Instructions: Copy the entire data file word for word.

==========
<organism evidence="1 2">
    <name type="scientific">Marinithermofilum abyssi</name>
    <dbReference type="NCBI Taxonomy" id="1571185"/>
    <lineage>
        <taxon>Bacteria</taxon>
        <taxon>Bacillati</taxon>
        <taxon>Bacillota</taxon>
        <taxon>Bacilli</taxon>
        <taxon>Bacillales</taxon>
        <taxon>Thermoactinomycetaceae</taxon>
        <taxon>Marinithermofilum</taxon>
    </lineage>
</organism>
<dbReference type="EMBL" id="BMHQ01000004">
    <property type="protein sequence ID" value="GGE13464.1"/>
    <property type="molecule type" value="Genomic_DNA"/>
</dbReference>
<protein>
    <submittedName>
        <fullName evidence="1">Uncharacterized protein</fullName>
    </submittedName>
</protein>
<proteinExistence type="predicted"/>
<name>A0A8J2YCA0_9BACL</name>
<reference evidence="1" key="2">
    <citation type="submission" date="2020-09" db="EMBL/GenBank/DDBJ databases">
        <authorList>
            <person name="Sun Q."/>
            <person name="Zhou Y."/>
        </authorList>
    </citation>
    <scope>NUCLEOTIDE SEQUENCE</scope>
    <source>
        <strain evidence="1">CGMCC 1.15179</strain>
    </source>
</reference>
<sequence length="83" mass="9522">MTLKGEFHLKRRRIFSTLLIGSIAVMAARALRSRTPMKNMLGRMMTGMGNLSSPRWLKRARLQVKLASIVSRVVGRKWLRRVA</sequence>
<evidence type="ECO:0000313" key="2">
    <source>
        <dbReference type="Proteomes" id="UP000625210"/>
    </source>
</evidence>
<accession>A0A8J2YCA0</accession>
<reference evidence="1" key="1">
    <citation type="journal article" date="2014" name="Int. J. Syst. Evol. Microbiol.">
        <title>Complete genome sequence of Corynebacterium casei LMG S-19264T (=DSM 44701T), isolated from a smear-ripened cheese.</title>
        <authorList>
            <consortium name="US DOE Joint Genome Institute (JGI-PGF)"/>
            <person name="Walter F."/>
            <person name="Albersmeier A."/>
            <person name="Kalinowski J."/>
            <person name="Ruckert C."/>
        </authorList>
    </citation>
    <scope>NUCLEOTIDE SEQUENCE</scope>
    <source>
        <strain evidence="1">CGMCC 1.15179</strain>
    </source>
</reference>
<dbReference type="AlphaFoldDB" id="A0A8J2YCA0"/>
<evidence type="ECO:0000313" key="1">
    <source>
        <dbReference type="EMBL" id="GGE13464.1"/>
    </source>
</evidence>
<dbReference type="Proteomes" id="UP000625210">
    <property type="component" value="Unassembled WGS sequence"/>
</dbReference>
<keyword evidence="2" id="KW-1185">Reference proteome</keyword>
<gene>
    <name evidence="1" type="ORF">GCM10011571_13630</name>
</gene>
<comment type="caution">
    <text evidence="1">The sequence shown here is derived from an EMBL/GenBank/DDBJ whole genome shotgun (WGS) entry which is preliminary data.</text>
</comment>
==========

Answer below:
<organism evidence="1 2">
    <name type="scientific">Marinithermofilum abyssi</name>
    <dbReference type="NCBI Taxonomy" id="1571185"/>
    <lineage>
        <taxon>Bacteria</taxon>
        <taxon>Bacillati</taxon>
        <taxon>Bacillota</taxon>
        <taxon>Bacilli</taxon>
        <taxon>Bacillales</taxon>
        <taxon>Thermoactinomycetaceae</taxon>
        <taxon>Marinithermofilum</taxon>
    </lineage>
</organism>
<dbReference type="EMBL" id="BMHQ01000004">
    <property type="protein sequence ID" value="GGE13464.1"/>
    <property type="molecule type" value="Genomic_DNA"/>
</dbReference>
<protein>
    <submittedName>
        <fullName evidence="1">Uncharacterized protein</fullName>
    </submittedName>
</protein>
<proteinExistence type="predicted"/>
<name>A0A8J2YCA0_9BACL</name>
<reference evidence="1" key="2">
    <citation type="submission" date="2020-09" db="EMBL/GenBank/DDBJ databases">
        <authorList>
            <person name="Sun Q."/>
            <person name="Zhou Y."/>
        </authorList>
    </citation>
    <scope>NUCLEOTIDE SEQUENCE</scope>
    <source>
        <strain evidence="1">CGMCC 1.15179</strain>
    </source>
</reference>
<sequence length="83" mass="9522">MTLKGEFHLKRRRIFSTLLIGSIAVMAARALRSRTPMKNMLGRMMTGMGNLSSPRWLKRARLQVKLASIVSRVVGRKWLRRVA</sequence>
<evidence type="ECO:0000313" key="2">
    <source>
        <dbReference type="Proteomes" id="UP000625210"/>
    </source>
</evidence>
<accession>A0A8J2YCA0</accession>
<reference evidence="1" key="1">
    <citation type="journal article" date="2014" name="Int. J. Syst. Evol. Microbiol.">
        <title>Complete genome sequence of Corynebacterium casei LMG S-19264T (=DSM 44701T), isolated from a smear-ripened cheese.</title>
        <authorList>
            <consortium name="US DOE Joint Genome Institute (JGI-PGF)"/>
            <person name="Walter F."/>
            <person name="Albersmeier A."/>
            <person name="Kalinowski J."/>
            <person name="Ruckert C."/>
        </authorList>
    </citation>
    <scope>NUCLEOTIDE SEQUENCE</scope>
    <source>
        <strain evidence="1">CGMCC 1.15179</strain>
    </source>
</reference>
<dbReference type="AlphaFoldDB" id="A0A8J2YCA0"/>
<evidence type="ECO:0000313" key="1">
    <source>
        <dbReference type="EMBL" id="GGE13464.1"/>
    </source>
</evidence>
<dbReference type="Proteomes" id="UP000625210">
    <property type="component" value="Unassembled WGS sequence"/>
</dbReference>
<keyword evidence="2" id="KW-1185">Reference proteome</keyword>
<gene>
    <name evidence="1" type="ORF">GCM10011571_13630</name>
</gene>
<comment type="caution">
    <text evidence="1">The sequence shown here is derived from an EMBL/GenBank/DDBJ whole genome shotgun (WGS) entry which is preliminary data.</text>
</comment>